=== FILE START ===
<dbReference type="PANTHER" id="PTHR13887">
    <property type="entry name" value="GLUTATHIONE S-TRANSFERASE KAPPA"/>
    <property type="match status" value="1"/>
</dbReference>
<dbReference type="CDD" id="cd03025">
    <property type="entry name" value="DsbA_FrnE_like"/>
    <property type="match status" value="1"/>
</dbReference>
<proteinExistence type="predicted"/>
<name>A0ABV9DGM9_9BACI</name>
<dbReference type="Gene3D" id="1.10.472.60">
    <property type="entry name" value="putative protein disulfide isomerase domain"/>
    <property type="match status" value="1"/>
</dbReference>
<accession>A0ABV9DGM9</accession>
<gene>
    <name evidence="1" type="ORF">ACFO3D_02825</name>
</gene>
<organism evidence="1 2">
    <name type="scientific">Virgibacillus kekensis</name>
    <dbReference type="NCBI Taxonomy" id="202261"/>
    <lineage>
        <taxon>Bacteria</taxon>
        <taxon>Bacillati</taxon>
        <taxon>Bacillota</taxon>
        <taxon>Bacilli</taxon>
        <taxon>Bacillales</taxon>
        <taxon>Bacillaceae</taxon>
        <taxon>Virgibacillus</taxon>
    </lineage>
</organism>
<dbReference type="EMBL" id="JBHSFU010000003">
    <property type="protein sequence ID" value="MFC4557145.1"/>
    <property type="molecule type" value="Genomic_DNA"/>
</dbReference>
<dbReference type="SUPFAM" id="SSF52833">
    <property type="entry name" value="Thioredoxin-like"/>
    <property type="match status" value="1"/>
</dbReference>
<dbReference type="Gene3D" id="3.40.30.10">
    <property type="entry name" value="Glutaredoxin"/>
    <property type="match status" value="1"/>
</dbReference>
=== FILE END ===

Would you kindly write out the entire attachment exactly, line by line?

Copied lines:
<dbReference type="PANTHER" id="PTHR13887">
    <property type="entry name" value="GLUTATHIONE S-TRANSFERASE KAPPA"/>
    <property type="match status" value="1"/>
</dbReference>
<dbReference type="CDD" id="cd03025">
    <property type="entry name" value="DsbA_FrnE_like"/>
    <property type="match status" value="1"/>
</dbReference>
<proteinExistence type="predicted"/>
<name>A0ABV9DGM9_9BACI</name>
<dbReference type="Gene3D" id="1.10.472.60">
    <property type="entry name" value="putative protein disulfide isomerase domain"/>
    <property type="match status" value="1"/>
</dbReference>
<accession>A0ABV9DGM9</accession>
<gene>
    <name evidence="1" type="ORF">ACFO3D_02825</name>
</gene>
<organism evidence="1 2">
    <name type="scientific">Virgibacillus kekensis</name>
    <dbReference type="NCBI Taxonomy" id="202261"/>
    <lineage>
        <taxon>Bacteria</taxon>
        <taxon>Bacillati</taxon>
        <taxon>Bacillota</taxon>
        <taxon>Bacilli</taxon>
        <taxon>Bacillales</taxon>
        <taxon>Bacillaceae</taxon>
        <taxon>Virgibacillus</taxon>
    </lineage>
</organism>
<dbReference type="EMBL" id="JBHSFU010000003">
    <property type="protein sequence ID" value="MFC4557145.1"/>
    <property type="molecule type" value="Genomic_DNA"/>
</dbReference>
<dbReference type="SUPFAM" id="SSF52833">
    <property type="entry name" value="Thioredoxin-like"/>
    <property type="match status" value="1"/>
</dbReference>
<dbReference type="Gene3D" id="3.40.30.10">
    <property type="entry name" value="Glutaredoxin"/>
    <property type="match status" value="1"/>
</dbReference>